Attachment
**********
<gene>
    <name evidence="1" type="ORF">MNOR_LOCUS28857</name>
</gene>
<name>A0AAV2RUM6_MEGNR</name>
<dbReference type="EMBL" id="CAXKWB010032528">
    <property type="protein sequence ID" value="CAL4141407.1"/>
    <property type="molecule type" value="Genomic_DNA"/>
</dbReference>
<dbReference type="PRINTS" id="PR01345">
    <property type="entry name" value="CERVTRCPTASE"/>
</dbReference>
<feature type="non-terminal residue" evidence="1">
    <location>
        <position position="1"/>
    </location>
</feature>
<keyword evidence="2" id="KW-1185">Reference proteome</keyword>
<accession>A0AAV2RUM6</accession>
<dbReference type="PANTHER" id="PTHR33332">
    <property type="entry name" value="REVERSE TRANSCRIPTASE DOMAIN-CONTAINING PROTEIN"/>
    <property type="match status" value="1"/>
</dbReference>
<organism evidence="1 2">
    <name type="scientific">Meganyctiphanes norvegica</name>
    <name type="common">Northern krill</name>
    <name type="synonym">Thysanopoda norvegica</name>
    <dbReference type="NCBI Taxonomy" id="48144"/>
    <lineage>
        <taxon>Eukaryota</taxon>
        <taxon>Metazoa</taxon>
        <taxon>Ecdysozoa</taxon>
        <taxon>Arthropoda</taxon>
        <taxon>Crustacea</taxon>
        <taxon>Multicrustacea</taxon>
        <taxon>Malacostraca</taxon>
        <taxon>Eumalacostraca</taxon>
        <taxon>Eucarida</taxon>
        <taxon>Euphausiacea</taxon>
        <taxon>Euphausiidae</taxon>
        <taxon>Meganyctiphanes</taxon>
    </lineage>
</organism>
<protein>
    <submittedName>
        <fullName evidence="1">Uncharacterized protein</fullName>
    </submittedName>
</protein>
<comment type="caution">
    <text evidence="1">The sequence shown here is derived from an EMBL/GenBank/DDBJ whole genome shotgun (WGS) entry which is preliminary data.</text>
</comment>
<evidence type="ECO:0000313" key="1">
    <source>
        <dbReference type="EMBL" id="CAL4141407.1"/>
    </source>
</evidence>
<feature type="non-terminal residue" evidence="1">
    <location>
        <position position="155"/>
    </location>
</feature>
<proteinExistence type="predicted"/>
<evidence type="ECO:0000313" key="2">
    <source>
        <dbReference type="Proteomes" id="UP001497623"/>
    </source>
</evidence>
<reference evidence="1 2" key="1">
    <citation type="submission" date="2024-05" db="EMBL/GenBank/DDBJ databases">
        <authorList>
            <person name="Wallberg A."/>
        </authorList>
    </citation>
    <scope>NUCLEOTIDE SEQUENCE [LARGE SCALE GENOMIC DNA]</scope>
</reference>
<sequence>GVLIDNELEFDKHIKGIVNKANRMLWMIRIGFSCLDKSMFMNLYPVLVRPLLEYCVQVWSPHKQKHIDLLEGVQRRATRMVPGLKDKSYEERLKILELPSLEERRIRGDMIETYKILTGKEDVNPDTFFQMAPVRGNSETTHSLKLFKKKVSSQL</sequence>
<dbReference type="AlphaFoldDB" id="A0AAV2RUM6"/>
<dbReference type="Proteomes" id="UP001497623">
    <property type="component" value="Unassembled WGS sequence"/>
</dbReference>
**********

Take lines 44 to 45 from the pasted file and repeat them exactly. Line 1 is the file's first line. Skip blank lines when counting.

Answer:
    <submittedName>
        <fullName evidence="1">Uncharacterized protein</fullName>